The studio’s response, of course, was “Brave,” a movie that was set to be the studio’s first feature directed by a female filmmaker (Brenda Chapman) and described, at least initially, as the studio’s “feminist fairy tale.” The problem, of course, is that Chapman was fired 18 months before the feature’s completion, largely due to what she perceived as the studio’s glass ceiling and much of the movie’s female-positive message went along with her. Instead, the main character of “Brave,” Merida (Kelly Macdonald) was a feisty, independent woman who learned about selflessness but at the end didn’t seem all that strong; her “awakening” didn’t cause that much change. Also, whatever good came from the film’s presumed progressiveness was minimized when Merida was co-opted by the anti-woman Disney Princess brand (and we all know how well that went). This week’s “Monsters University” doesn’t try to fix the problem. Most of the female characters are reduced to a horde of demonic sorority girls (and a brittle dean played by Helen Mirren) although there is a moment when Mike (Billy Crystal) and Sulley (John Goodman) sneak into Monsters Inc. and see one of the scariest monsters, who turns out to be (shock!) a woman. Too bad there isn’t additional information about her and she doesn’t actually speak.

2.) An Emphasis On Story Means A Lack Of Texture
Pixar has an infamous “story first” approach to their movies in which any extraneous detail, if it doesn’t directly serve the narrative, is jettisoned into the deep recesses of outer space. When “Ratatouille” started to wander under the guidance of original director Jan Pinkava, with a complicated web of food-initiated flashbacks and dream sequences in which Remy (Patton Oswalt) would vividly visualize the taste sensations he was experiencing (pieces of which you can experience in the videogame version of the movie), he was removed and replaced by “The Incredibles” helmer Brad Bird. Maybe more tellingly, after Disney bought Pixar and installed John Lasseter as, essentially, the head of Disney creative, one of his first orders of business was to promptly fire Chris Sanders, whose “Lilo & Stitch” Lasseter found too weird and aimless. Sanders went on to have a wonderful career at DreamWorks Animation, where he made “How to Train Your Dragon” and this year’s delightful “The Croods.” “Lilo & Stitch” is the perfect example of a movie that Pixar would never make because it is all about the tiny details that fill up and expand a life, but have little to do with the story. Why does Lilo love Elvis Presley songs? What does one of the aliens cross-dressing have to do with anything else? You easily imagine Lasseter looking at the gorgeous, watercolor backdrops for “Lilo & Stitch” and saying, “So what?” In Pixar movies, character traits and narrative beats are exclusively produced to drive the momentum of the story forward (or double-underline some thematic concern) – there is, ostensibly, no fat on these movies.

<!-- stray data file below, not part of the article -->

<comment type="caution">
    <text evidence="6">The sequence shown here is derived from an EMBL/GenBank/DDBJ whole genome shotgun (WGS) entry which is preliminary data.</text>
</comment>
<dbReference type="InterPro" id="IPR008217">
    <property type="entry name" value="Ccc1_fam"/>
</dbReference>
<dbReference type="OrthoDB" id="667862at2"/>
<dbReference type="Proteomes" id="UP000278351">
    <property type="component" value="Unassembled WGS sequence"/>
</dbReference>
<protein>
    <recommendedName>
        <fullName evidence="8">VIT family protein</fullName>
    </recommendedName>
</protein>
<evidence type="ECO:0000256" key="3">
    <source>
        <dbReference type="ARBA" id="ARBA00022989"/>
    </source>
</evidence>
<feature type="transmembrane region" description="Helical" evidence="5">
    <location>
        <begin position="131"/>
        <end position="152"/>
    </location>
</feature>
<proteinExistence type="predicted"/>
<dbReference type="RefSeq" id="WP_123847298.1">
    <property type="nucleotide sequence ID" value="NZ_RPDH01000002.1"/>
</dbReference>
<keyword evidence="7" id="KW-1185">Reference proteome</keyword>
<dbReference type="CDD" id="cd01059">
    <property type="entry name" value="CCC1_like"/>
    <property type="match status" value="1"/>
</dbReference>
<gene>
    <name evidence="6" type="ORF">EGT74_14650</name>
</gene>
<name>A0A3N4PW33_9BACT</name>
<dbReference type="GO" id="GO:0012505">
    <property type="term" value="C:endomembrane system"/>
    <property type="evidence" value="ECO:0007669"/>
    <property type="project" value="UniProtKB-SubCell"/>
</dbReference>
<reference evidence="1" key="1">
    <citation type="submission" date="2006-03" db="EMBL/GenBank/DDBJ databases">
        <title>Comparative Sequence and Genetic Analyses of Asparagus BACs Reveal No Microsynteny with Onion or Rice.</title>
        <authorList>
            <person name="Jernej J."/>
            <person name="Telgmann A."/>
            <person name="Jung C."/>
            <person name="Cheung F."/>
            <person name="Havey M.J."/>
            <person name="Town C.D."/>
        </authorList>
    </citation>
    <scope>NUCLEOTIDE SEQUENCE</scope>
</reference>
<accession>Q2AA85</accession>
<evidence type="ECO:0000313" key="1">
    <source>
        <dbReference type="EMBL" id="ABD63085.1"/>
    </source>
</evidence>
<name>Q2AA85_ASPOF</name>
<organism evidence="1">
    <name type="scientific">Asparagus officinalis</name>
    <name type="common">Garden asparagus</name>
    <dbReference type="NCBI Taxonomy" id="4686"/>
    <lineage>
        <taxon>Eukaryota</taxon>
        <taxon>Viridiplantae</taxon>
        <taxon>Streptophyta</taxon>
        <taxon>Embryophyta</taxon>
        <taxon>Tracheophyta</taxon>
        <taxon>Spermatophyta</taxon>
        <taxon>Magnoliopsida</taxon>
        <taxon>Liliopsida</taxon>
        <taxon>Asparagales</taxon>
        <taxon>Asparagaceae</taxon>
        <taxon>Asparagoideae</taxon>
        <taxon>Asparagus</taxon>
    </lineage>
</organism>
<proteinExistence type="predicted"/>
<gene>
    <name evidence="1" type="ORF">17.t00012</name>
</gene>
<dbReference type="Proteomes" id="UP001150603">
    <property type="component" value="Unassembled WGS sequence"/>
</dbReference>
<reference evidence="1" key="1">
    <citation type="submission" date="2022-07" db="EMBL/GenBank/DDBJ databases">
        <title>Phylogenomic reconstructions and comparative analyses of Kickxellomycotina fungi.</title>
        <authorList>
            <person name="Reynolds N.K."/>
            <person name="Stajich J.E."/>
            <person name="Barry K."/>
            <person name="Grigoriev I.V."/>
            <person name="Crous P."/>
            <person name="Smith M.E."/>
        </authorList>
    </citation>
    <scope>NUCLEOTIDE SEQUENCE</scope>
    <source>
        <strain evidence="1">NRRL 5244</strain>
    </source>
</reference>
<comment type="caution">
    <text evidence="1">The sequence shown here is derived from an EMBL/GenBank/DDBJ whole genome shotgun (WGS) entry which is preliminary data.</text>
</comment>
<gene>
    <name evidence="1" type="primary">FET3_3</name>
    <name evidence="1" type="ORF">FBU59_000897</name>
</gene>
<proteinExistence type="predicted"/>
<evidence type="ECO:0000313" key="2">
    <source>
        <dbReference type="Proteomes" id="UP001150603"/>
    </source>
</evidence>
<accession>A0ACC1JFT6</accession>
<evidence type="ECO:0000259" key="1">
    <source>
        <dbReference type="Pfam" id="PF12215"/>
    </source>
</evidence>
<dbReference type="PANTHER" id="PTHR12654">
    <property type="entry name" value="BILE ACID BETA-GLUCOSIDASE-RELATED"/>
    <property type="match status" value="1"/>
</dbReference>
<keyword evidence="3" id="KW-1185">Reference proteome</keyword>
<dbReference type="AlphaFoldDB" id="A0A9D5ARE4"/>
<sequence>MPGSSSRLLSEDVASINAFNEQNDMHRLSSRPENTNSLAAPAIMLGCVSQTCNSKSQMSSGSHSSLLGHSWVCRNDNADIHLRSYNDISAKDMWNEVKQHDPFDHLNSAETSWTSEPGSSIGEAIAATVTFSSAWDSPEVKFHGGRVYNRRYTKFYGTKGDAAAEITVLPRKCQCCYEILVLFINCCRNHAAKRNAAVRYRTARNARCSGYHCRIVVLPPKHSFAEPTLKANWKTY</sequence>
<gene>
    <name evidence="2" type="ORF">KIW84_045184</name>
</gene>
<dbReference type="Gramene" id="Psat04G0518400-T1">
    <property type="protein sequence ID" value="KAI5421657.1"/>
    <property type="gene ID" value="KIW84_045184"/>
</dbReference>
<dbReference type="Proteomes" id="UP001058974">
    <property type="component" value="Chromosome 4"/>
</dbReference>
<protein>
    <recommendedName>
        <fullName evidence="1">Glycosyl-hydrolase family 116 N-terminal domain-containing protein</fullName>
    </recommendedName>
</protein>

The problem, of course, is that too much of this means that there is very little texture to the stories. “Cars 2,” which involves a labyrinthine plotline involving secret agent cars and an alternate fuel source that turns out to be deadly, is the best example of this: it’s all plot, to the point that nothing ever makes sense because every scene is so busy zigging and zagging to the next pressing plot point. As mentioned before, Dory, a character from “Finding Nemo” that was so indelible that some were predicting an Oscar nomination for DeGeneres (which would have been an all-time first), is really a functional plot device: she sees the boat that takes Nemo but has short-term memory loss (a character trait of the actual fish), so that keeps her from ever really aiding in solving the mystery. While the relationship between Ellie and Carl Fredrickson (Ed Asner) might be the emotional center of “Up,” their entire relationship is summed up in an admittedly beautiful, wordless montage, that isn’t exactly lousy with specific details about their lives together or apart. They fell in love, they had some troubles, she died. Does it still make you cry? Sure. But there’s also nothing to really hang your hat on. A half-dozen characters in “Ratatouille” feel like they never exist outside of the kitchen, every buggy character in “A Bug’s Life” is there for the betterment of the story, and never once in either “Cars” movie is an explanation attempted as to why this crazy cars-world exists. You know why? These “unnecessary” details would take away from the story, but give the projects so much more in return.